Tag Archives: Vancouver

Carolyn Stockbridge: The humble rock star [interview]

by Zoe Pawlak

I had the great pleasure of interviewing Carolyn Stockbridge last year for her two person show at The Elliott Louis Gallery and meeting her in person. Her wise sensibility, humble rock star approach and honest commitment to her work all contribute to a place she has rightly arrived at through the study and making of good paintings.

Originally from the UK, Carolyn Stockbridge is a contemporary abstract painter living in Vancouver. She emigrated to Canada in 1979. Carolyn is particularly interested in 1950’s Abstract Expressionism. While her paintings can be seen as large explorations of colour, surface, space and composition, she incorporates concerns of daily living as well as the balance between nature and the urban centre that often result in bold and sensitive works.

The following is an interview with Carolyn as she gears up for her first Vancouver solo show, Grounds For Interpretation, opening at The Elliott Louis Gallery on January 13th, 2011.

Zoe Pawlak: You have been in Vancouver for quite a while now. What does it mean to have your first solo show in a city you have come to call home?
Carolyn Stockbridge: Firstly, thank you for this opportunity to discuss my work with you again Zoe, it’s always a pleasure. Showing work in my home town means a great deal to me and does have a certain feeling of ‘arriving’.  It feels very good to celebrate with friends as well the community that have supported me through the years. I’m appreciative of all opportunities to show and discuss my work, group and solo, it’s always rewarding. The time feels right and here we are!

ZP: Last time we talked about the influence of 1950’s Abstract Expressionism in your work. This is a less familiar visual language to Canadians than say landscape painting. Does Vancouver’s lesser familiarity with the history of Abstract Expressionism change the way your show is seen here, rather than if you were to show the work in say, LA or NYC?

CS: Well, I think Vancouver has quite a sophisticated viewer, as well, a history deeply steeped in painting of all styles including abstraction. I can’t say how the paintings will be seen as every viewer brings their own experience to what they are looking at and we all see through our own filters but I do believe abstraction is celebrated here just as NY or LA or Europe. The good thing about painting is that it allows for an immediate read and response and can be as simple as ‘I like it- I don’t like it’ even if its not entirely understood and I love that honesty.  I can only hope that the show is well received and enjoyed by those who want to take a look!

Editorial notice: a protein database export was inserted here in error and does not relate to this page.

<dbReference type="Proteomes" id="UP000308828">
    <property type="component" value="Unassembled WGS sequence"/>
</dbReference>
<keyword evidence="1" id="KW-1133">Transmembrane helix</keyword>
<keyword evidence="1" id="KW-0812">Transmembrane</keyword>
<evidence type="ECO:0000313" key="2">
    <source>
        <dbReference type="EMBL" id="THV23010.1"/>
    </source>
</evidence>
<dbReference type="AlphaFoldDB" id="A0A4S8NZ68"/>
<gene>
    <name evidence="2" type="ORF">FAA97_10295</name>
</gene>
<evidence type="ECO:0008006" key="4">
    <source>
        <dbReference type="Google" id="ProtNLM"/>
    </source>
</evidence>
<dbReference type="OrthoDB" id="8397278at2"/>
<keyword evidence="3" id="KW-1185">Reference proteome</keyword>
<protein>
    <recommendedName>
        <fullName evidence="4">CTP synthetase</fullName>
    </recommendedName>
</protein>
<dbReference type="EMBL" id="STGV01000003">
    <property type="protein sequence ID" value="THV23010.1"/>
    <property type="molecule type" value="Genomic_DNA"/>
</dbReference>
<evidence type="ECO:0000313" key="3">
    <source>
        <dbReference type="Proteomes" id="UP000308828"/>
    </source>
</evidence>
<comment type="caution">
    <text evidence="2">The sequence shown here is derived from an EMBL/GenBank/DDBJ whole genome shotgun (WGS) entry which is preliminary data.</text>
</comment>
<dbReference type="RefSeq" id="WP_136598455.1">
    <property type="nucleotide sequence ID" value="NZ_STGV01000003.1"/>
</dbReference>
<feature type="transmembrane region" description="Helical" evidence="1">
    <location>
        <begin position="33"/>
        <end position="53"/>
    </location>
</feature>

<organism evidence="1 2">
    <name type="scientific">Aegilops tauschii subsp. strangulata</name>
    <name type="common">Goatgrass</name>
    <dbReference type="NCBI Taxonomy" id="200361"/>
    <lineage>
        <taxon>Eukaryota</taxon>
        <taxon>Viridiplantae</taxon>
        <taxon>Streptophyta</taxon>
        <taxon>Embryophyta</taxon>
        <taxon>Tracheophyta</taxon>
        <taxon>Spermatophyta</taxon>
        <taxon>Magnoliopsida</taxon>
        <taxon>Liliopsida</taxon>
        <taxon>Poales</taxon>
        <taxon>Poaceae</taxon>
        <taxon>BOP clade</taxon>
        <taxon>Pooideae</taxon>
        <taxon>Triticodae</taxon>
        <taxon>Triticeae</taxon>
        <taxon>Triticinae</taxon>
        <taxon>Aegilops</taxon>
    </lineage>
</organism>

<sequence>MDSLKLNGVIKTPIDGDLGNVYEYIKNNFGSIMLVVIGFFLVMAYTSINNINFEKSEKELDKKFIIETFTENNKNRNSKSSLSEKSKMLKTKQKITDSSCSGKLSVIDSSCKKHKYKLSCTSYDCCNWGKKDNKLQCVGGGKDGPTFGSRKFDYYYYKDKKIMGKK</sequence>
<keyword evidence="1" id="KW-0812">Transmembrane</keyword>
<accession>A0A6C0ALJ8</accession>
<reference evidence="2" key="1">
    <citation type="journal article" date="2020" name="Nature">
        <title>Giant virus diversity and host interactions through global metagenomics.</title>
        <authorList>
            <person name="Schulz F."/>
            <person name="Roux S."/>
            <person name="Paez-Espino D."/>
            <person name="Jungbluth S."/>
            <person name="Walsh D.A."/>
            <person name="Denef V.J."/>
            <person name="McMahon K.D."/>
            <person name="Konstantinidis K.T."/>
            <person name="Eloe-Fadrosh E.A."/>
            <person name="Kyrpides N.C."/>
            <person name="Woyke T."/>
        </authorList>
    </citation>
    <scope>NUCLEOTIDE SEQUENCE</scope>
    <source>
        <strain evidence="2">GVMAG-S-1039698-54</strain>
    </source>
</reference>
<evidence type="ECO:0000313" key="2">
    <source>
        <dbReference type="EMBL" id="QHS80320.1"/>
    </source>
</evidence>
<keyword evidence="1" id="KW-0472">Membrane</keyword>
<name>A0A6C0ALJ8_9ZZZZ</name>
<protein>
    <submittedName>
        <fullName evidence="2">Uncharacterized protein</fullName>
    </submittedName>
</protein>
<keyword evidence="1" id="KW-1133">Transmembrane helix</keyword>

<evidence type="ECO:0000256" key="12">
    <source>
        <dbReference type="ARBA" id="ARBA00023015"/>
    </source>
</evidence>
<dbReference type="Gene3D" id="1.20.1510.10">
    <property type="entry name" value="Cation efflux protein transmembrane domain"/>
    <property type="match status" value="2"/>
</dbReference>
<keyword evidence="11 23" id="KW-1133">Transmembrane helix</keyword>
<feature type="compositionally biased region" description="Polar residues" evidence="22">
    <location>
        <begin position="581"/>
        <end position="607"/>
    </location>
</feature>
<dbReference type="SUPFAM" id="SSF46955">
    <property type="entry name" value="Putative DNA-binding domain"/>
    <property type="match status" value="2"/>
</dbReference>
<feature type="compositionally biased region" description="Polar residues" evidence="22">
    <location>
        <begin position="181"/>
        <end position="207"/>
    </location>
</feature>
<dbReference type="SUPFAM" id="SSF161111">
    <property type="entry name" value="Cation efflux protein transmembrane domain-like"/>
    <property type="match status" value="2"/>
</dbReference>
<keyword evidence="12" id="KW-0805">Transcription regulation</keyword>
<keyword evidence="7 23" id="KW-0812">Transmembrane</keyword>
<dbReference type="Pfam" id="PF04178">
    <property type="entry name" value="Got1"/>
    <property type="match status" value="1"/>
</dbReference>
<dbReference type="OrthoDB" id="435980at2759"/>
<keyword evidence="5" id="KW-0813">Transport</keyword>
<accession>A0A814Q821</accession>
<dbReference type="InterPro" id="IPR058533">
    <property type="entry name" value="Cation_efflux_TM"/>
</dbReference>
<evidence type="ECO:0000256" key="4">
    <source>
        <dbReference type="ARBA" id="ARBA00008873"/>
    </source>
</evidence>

ZP: You recently spent time in NY.  What have you brought into the work from that trip?

CS: Time in NY and Woodstock was really about research and shifting mental gears. It pushed and pulled me out of my comfort zone which is exactly what I wanted and needed. Conversations with my mentor Henrietta Mantooth offered a deep stirring of creative juices and the work I saw in the city was paramount to taking the blinders off. So all in all, a very good ‘freeing up’ occurred and I returned to Vancouver fully charged with my brain and heart activated and vision on. I hope this is infused in my recent paintings.

ZP: You have mentioned influences of women like Shelley Muzylowski and Danielle Hogan whose sculptural works and paintings have informed your paintings. You also had the great pleasure of studying with one of Canada’s senior painters, Landon Mackenzie, at Emily Carr. Whose paintings are you looking at these days?

CS: Many actually, painters, sculptors, photographers. I am constantly searching for a sense of freedom in the work I look at and hope that I don’t ever stop looking. But most recently; the late Louise Bourgeois has captured my attention as so much of her work was created with an unapologetic irreverence. I’m taking in Cecily Brown, Joan Snyder and W. De Kooning side by side and of course Gorky and Diebenkorn are always a favourite. Yesterday I discovered books on Alice Neel and Howard Hodgkin buried under some stuff in the studio and there is the freedom of mark making I always want to invite into my work.

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Smoking in the ladies room

There are few things that turn my crank more than strong, innovative artists and powerful, adventurous women. Together the two elements pack a heck of a wallop. This weeks wallop: the second in a series of artist profiles by dynamo artist-entrepreneur extraordinaire Zoe Pawlak, this time the focus on an artist both local to Vancouver and in attendance at Art Toronto 2010, Fiona Ackerman.

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By Zoe

I have the great pleasure of sharing my studio with one of the hardest working ladies in Vancouver. Fiona Ackerman’s got a sense of great humor, likes good beer and knows what she’s talking about when it comes to painting. She is the perfect studio mate and is quickly becoming my fastest-made friend.

Fiona Ackerman is a rising star in the Vancouver art scene. Her two paintings in The Cheaper Show were bought up by the first two people in line and this fall she is enjoying the success of a second show at the Diane Farris Gallery with painters Will Murray and Nick Lepard. Parts Gallery is currently showing her work in Toronto and taking her to Art Toronto for the first time.

Zoe Pawlak: You said that showing at Art Toronto was like a 5 year goal for you and now it is happening for the first time this year. You are making the trek out from Vancouver to attend. With a job, a toddler and an active studio practice here at home in Vancouver, why is it of such importance to be in Toronto for the show?